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Discussions about anything related to Venus Flytraps, cultivars and named clones

Moderator: Matt

By Jonathan_
Posts:  219
Joined:  Tue Feb 26, 2013 1:00 am

I have been wanting to do this for quite sometime now and have been thinking of making a Native North or South Carolina Bog in my back yard. I am trying to find out which area has the most carnivorous plants as I know the Green Swamp only has few varieties of native plants. So I won't be doing a Green Swamp theme. What I would like to know is which sites of the Carolina's has more species and more variety than the others? I know some people don't like naming sites due to the fact of the threat of poaching so I would like if people could state just the area of the Carolina's like NC or SC where they saw the plants. They don't have to name the site. (See example below) I also think this would be kind of a neat database to others as well to get a feel of what plants go well together and which do not.

Like this

My Name:
I Saw:
Dionaea Muscipula,(Then state if you saw them mixed or clumped in with each other or a fair distance apart.)
Sarracenia Rubra (Clumped Together With VFT's in a shaded area)
Sarracenia Flava: Cut Throat: (Found a few feet away from Venus Fly Traps in an open area)
By Nick
Posts:  513
Joined:  Sun Apr 05, 2009 4:08 am
From what I've read in The Savage Garden, many carnivorous plants can do well in a bog together because (generally) they have similar environmental pressures in their respective natural habitats. The standard 50/50 mix can work well with quite a few varieties and of course everybody has their own tweaks that accommodate for their growing styles, watering habits, etc.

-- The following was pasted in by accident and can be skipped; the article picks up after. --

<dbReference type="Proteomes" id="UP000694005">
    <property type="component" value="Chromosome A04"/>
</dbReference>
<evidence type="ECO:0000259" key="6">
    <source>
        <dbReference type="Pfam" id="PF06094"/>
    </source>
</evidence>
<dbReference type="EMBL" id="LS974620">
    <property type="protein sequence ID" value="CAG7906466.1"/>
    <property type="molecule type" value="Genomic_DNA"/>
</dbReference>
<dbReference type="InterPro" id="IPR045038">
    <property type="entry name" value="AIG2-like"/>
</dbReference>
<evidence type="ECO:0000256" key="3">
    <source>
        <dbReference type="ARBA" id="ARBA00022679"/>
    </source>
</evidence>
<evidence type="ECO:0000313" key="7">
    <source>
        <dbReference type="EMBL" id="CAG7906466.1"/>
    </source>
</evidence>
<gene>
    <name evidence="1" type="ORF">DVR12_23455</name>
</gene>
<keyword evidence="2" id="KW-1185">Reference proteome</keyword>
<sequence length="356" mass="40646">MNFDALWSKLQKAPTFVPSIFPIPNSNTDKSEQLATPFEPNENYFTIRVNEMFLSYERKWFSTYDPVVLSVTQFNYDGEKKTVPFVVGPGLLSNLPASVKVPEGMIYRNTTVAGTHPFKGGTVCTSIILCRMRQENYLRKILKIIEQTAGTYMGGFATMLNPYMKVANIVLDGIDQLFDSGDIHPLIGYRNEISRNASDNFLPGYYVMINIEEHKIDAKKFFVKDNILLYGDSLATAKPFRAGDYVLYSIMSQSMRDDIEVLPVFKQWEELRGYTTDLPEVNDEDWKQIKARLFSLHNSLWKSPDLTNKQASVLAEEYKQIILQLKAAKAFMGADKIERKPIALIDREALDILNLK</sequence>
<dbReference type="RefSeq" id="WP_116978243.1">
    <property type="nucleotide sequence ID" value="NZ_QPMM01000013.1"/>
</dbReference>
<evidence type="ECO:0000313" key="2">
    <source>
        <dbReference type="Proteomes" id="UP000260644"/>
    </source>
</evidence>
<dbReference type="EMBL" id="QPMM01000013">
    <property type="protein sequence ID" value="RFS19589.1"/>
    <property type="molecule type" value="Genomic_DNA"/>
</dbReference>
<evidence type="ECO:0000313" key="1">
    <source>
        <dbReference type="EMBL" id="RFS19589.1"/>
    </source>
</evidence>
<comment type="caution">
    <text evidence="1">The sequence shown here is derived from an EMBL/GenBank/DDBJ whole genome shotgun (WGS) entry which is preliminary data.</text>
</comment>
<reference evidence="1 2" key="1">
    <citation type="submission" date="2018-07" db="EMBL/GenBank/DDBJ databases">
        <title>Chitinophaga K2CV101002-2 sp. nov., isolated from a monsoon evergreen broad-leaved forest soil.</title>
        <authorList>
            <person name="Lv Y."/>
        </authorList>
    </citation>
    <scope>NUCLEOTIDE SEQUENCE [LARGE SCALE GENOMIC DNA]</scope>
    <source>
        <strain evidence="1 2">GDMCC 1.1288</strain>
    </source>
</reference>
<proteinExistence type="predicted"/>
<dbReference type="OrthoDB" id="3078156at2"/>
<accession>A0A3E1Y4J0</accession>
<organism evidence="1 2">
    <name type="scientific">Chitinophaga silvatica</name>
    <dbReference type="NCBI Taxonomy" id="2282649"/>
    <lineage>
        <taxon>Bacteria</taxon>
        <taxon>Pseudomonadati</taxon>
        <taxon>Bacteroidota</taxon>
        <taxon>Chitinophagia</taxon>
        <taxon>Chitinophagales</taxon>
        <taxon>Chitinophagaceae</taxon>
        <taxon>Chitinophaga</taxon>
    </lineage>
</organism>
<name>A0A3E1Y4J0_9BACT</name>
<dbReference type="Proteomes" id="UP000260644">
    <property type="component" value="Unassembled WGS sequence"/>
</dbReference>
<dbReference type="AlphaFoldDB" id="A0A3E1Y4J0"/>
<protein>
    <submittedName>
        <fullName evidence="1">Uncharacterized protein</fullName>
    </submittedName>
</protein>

I would try to find plants that grow in similar climates or look up what others have done with their bog gardens. If you are going to be specific to NC/SC only, you might be limited a bit on available diversity.
Nick liked this
By entropy81
Posts:  302
Joined:  Mon Feb 03, 2014 8:10 pm
Haven't seen them growing in the wild. However I think in the Carolinas the green swamp on the border is the biggest habitat, and the only place in the world venus flytraps naturally grow.

For Drosera, the ones you'd find in Carolina would mirror the ones growing throughout the rest of the east coast, subject to climate. Filiformis, intermedia, rotundifolia, maybe tracyi and possibly x hybrida.

For Sarracenia, there are a few varieties in the Carolinas, purpurea ssp. venosa, S. minor, S. oreophila, S. rubra, and S. rubra ssp. jonesii.

Most all the rest of the different Sarracenia, except purpurea ssp. pupurea which grows further north into Canada, comes from the gulf coast in Florida and Alabama and Georgia. Leucophylla, flava, alata, alabamensis, and psittacina are all specific to the gulf coast and don't grow in the wild in the Carolinas.

All of them (and then some, including Australian and African) would grow fine in the same bog habitat though.
By Jonathan_
Posts:  219
Joined:  Tue Feb 26, 2013 1:00 am
Perhaps it would be easier if I just did a Green Swamp NC recreation which would require only plants that are from that specific place. My dream is to recreate it in my own back yard and just enjoy cultivating these awesome plants! Who knows maybe I will buy some nice property someday and make a nice big bog garden that would take up half the yard :). If the folks who have been to that specific preserve could name and be specific on the cp's they found there, it would be greatly appreciated.

Thank you,
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